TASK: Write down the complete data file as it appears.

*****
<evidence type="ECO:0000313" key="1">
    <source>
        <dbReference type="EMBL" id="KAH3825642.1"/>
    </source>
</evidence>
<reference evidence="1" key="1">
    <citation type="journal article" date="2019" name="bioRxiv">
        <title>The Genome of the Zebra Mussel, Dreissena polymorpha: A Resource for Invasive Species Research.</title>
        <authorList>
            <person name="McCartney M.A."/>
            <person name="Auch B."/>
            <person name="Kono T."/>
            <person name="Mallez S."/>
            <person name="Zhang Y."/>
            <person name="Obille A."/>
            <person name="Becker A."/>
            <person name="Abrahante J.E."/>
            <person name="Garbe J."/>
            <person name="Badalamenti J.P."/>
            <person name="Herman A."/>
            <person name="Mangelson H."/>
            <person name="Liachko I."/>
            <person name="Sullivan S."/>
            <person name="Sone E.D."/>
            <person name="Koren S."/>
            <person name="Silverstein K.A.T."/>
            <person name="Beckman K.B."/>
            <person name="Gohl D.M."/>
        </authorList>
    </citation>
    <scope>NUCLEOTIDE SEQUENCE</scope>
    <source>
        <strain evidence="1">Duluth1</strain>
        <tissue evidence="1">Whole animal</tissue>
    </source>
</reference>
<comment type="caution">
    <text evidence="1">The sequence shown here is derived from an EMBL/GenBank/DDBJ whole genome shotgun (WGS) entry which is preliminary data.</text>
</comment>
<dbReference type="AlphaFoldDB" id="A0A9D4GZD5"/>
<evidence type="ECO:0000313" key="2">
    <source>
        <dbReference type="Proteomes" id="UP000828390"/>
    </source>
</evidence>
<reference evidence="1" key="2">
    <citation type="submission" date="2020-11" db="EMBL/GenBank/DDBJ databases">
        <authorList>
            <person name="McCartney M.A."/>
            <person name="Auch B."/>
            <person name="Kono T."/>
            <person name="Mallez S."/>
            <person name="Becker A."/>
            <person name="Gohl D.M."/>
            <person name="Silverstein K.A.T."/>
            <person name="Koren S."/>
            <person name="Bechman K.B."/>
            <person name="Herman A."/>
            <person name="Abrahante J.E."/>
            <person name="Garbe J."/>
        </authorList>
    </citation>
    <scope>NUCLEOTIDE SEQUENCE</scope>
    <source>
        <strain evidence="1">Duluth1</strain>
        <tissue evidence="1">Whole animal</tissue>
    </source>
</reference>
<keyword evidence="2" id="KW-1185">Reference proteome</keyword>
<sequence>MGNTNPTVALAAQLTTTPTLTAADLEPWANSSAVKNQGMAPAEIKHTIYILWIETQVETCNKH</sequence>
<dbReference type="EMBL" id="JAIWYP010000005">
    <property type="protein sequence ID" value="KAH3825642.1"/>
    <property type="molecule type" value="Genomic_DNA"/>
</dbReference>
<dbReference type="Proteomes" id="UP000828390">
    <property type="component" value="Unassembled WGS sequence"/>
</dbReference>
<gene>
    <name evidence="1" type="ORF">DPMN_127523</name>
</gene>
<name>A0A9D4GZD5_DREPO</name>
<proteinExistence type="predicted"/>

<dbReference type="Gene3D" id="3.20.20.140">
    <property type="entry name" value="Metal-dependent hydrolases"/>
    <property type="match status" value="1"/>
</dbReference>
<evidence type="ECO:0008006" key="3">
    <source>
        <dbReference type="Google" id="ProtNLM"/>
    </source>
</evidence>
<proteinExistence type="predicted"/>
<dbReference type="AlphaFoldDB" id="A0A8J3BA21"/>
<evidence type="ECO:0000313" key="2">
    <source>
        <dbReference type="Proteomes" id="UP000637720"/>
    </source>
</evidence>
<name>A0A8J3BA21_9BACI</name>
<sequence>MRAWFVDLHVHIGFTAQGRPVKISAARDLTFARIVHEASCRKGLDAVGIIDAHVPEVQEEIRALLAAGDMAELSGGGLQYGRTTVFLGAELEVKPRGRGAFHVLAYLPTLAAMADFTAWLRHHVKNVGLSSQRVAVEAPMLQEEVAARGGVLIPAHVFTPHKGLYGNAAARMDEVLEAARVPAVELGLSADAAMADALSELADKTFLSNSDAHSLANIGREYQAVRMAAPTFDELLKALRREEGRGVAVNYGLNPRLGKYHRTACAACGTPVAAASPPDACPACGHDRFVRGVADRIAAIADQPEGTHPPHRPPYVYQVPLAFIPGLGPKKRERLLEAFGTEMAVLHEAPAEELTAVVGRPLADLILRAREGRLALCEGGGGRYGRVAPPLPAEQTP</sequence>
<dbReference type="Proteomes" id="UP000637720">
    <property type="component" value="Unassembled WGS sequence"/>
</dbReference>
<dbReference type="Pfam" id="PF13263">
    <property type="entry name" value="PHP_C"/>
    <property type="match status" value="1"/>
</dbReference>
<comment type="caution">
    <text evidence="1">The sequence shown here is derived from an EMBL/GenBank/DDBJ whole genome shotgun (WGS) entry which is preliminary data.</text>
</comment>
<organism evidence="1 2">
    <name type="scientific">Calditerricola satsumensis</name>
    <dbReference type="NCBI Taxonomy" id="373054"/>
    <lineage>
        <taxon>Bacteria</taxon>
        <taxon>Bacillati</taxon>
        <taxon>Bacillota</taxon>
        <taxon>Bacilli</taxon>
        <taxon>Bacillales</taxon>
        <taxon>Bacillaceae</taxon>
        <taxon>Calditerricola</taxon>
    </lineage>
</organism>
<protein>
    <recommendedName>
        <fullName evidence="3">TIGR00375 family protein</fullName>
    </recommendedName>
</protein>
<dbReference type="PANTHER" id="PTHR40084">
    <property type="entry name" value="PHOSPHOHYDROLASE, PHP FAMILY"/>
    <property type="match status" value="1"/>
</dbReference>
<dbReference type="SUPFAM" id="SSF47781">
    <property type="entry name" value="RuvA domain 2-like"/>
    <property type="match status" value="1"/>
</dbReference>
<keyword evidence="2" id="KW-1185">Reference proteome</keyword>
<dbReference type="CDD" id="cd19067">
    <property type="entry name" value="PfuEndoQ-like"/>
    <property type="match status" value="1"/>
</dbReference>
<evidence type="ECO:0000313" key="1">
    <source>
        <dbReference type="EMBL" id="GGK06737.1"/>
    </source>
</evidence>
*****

<evidence type="ECO:0000313" key="1">
    <source>
        <dbReference type="EMBL" id="KAH3825642.1"/>
    </source>
</evidence>
<reference evidence="1" key="1">
    <citation type="journal article" date="2019" name="bioRxiv">
        <title>The Genome of the Zebra Mussel, Dreissena polymorpha: A Resource for Invasive Species Research.</title>
        <authorList>
            <person name="McCartney M.A."/>
            <person name="Auch B."/>
            <person name="Kono T."/>
            <person name="Mallez S."/>
            <person name="Zhang Y."/>
            <person name="Obille A."/>
            <person name="Becker A."/>
            <person name="Abrahante J.E."/>
            <person name="Garbe J."/>
            <person name="Badalamenti J.P."/>
            <person name="Herman A."/>
            <person name="Mangelson H."/>
            <person name="Liachko I."/>
            <person name="Sullivan S."/>
            <person name="Sone E.D."/>
            <person name="Koren S."/>
            <person name="Silverstein K.A.T."/>
            <person name="Beckman K.B."/>
            <person name="Gohl D.M."/>
        </authorList>
    </citation>
    <scope>NUCLEOTIDE SEQUENCE</scope>
    <source>
        <strain evidence="1">Duluth1</strain>
        <tissue evidence="1">Whole animal</tissue>
    </source>
</reference>
<comment type="caution">
    <text evidence="1">The sequence shown here is derived from an EMBL/GenBank/DDBJ whole genome shotgun (WGS) entry which is preliminary data.</text>
</comment>
<dbReference type="AlphaFoldDB" id="A0A9D4GZD5"/>
<evidence type="ECO:0000313" key="2">
    <source>
        <dbReference type="Proteomes" id="UP000828390"/>
    </source>
</evidence>
<reference evidence="1" key="2">
    <citation type="submission" date="2020-11" db="EMBL/GenBank/DDBJ databases">
        <authorList>
            <person name="McCartney M.A."/>
            <person name="Auch B."/>
            <person name="Kono T."/>
            <person name="Mallez S."/>
            <person name="Becker A."/>
            <person name="Gohl D.M."/>
            <person name="Silverstein K.A.T."/>
            <person name="Koren S."/>
            <person name="Bechman K.B."/>
            <person name="Herman A."/>
            <person name="Abrahante J.E."/>
            <person name="Garbe J."/>
        </authorList>
    </citation>
    <scope>NUCLEOTIDE SEQUENCE</scope>
    <source>
        <strain evidence="1">Duluth1</strain>
        <tissue evidence="1">Whole animal</tissue>
    </source>
</reference>
<keyword evidence="2" id="KW-1185">Reference proteome</keyword>
<sequence>MGNTNPTVALAAQLTTTPTLTAADLEPWANSSAVKNQGMAPAEIKHTIYILWIETQVETCNKH</sequence>
<dbReference type="EMBL" id="JAIWYP010000005">
    <property type="protein sequence ID" value="KAH3825642.1"/>
    <property type="molecule type" value="Genomic_DNA"/>
</dbReference>
<dbReference type="Proteomes" id="UP000828390">
    <property type="component" value="Unassembled WGS sequence"/>
</dbReference>
<gene>
    <name evidence="1" type="ORF">DPMN_127523</name>
</gene>
<name>A0A9D4GZD5_DREPO</name>
<proteinExistence type="predicted"/>

<dbReference type="Gene3D" id="3.20.20.140">
    <property type="entry name" value="Metal-dependent hydrolases"/>
    <property type="match status" value="1"/>
</dbReference>
<evidence type="ECO:0008006" key="3">
    <source>
        <dbReference type="Google" id="ProtNLM"/>
    </source>
</evidence>
<proteinExistence type="predicted"/>
<dbReference type="AlphaFoldDB" id="A0A8J3BA21"/>
<evidence type="ECO:0000313" key="2">
    <source>
        <dbReference type="Proteomes" id="UP000637720"/>
    </source>
</evidence>
<name>A0A8J3BA21_9BACI</name>
<sequence>MRAWFVDLHVHIGFTAQGRPVKISAARDLTFARIVHEASCRKGLDAVGIIDAHVPEVQEEIRALLAAGDMAELSGGGLQYGRTTVFLGAELEVKPRGRGAFHVLAYLPTLAAMADFTAWLRHHVKNVGLSSQRVAVEAPMLQEEVAARGGVLIPAHVFTPHKGLYGNAAARMDEVLEAARVPAVELGLSADAAMADALSELADKTFLSNSDAHSLANIGREYQAVRMAAPTFDELLKALRREEGRGVAVNYGLNPRLGKYHRTACAACGTPVAAASPPDACPACGHDRFVRGVADRIAAIADQPEGTHPPHRPPYVYQVPLAFIPGLGPKKRERLLEAFGTEMAVLHEAPAEELTAVVGRPLADLILRAREGRLALCEGGGGRYGRVAPPLPAEQTP</sequence>
<dbReference type="Proteomes" id="UP000637720">
    <property type="component" value="Unassembled WGS sequence"/>
</dbReference>
<dbReference type="Pfam" id="PF13263">
    <property type="entry name" value="PHP_C"/>
    <property type="match status" value="1"/>
</dbReference>
<comment type="caution">
    <text evidence="1">The sequence shown here is derived from an EMBL/GenBank/DDBJ whole genome shotgun (WGS) entry which is preliminary data.</text>
</comment>
<organism evidence="1 2">
    <name type="scientific">Calditerricola satsumensis</name>
    <dbReference type="NCBI Taxonomy" id="373054"/>
    <lineage>
        <taxon>Bacteria</taxon>
        <taxon>Bacillati</taxon>
        <taxon>Bacillota</taxon>
        <taxon>Bacilli</taxon>
        <taxon>Bacillales</taxon>
        <taxon>Bacillaceae</taxon>
        <taxon>Calditerricola</taxon>
    </lineage>
</organism>
<protein>
    <recommendedName>
        <fullName evidence="3">TIGR00375 family protein</fullName>
    </recommendedName>
</protein>
<dbReference type="PANTHER" id="PTHR40084">
    <property type="entry name" value="PHOSPHOHYDROLASE, PHP FAMILY"/>
    <property type="match status" value="1"/>
</dbReference>
<dbReference type="SUPFAM" id="SSF47781">
    <property type="entry name" value="RuvA domain 2-like"/>
    <property type="match status" value="1"/>
</dbReference>
<keyword evidence="2" id="KW-1185">Reference proteome</keyword>
<dbReference type="CDD" id="cd19067">
    <property type="entry name" value="PfuEndoQ-like"/>
    <property type="match status" value="1"/>
</dbReference>
<evidence type="ECO:0000313" key="1">
    <source>
        <dbReference type="EMBL" id="GGK06737.1"/>
    </source>
</evidence>